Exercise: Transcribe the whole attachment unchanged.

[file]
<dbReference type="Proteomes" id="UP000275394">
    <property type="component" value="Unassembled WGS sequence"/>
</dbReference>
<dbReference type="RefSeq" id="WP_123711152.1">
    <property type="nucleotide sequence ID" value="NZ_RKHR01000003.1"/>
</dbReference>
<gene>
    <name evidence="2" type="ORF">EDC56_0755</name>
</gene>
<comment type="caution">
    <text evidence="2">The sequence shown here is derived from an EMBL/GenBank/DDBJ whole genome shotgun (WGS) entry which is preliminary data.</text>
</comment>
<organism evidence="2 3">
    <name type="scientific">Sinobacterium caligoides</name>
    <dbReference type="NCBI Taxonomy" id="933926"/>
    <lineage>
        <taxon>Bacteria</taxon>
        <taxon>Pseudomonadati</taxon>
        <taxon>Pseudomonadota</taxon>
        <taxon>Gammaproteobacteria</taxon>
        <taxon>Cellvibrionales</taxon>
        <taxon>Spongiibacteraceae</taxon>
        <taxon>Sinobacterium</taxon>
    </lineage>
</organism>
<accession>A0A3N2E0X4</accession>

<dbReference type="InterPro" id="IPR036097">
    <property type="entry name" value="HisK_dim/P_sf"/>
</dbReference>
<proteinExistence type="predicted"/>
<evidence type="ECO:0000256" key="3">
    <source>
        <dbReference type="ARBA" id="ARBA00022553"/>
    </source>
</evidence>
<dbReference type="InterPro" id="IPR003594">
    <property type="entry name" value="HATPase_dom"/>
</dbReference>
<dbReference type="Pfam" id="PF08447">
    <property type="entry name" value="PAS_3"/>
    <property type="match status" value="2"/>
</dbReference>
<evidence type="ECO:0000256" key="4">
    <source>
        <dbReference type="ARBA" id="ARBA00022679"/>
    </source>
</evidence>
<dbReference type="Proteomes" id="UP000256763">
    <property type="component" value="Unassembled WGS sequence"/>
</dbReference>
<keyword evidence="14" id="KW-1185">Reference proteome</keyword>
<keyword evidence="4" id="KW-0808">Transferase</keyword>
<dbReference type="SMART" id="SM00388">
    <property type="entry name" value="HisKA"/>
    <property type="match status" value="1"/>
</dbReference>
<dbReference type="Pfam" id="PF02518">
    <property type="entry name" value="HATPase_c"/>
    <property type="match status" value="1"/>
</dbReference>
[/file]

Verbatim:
<dbReference type="Proteomes" id="UP000275394">
    <property type="component" value="Unassembled WGS sequence"/>
</dbReference>
<dbReference type="RefSeq" id="WP_123711152.1">
    <property type="nucleotide sequence ID" value="NZ_RKHR01000003.1"/>
</dbReference>
<gene>
    <name evidence="2" type="ORF">EDC56_0755</name>
</gene>
<comment type="caution">
    <text evidence="2">The sequence shown here is derived from an EMBL/GenBank/DDBJ whole genome shotgun (WGS) entry which is preliminary data.</text>
</comment>
<organism evidence="2 3">
    <name type="scientific">Sinobacterium caligoides</name>
    <dbReference type="NCBI Taxonomy" id="933926"/>
    <lineage>
        <taxon>Bacteria</taxon>
        <taxon>Pseudomonadati</taxon>
        <taxon>Pseudomonadota</taxon>
        <taxon>Gammaproteobacteria</taxon>
        <taxon>Cellvibrionales</taxon>
        <taxon>Spongiibacteraceae</taxon>
        <taxon>Sinobacterium</taxon>
    </lineage>
</organism>
<accession>A0A3N2E0X4</accession>

<dbReference type="InterPro" id="IPR036097">
    <property type="entry name" value="HisK_dim/P_sf"/>
</dbReference>
<proteinExistence type="predicted"/>
<evidence type="ECO:0000256" key="3">
    <source>
        <dbReference type="ARBA" id="ARBA00022553"/>
    </source>
</evidence>
<dbReference type="InterPro" id="IPR003594">
    <property type="entry name" value="HATPase_dom"/>
</dbReference>
<dbReference type="Pfam" id="PF08447">
    <property type="entry name" value="PAS_3"/>
    <property type="match status" value="2"/>
</dbReference>
<evidence type="ECO:0000256" key="4">
    <source>
        <dbReference type="ARBA" id="ARBA00022679"/>
    </source>
</evidence>
<dbReference type="Proteomes" id="UP000256763">
    <property type="component" value="Unassembled WGS sequence"/>
</dbReference>
<keyword evidence="14" id="KW-1185">Reference proteome</keyword>
<keyword evidence="4" id="KW-0808">Transferase</keyword>
<dbReference type="SMART" id="SM00388">
    <property type="entry name" value="HisKA"/>
    <property type="match status" value="1"/>
</dbReference>
<dbReference type="Pfam" id="PF02518">
    <property type="entry name" value="HATPase_c"/>
    <property type="match status" value="1"/>
</dbReference>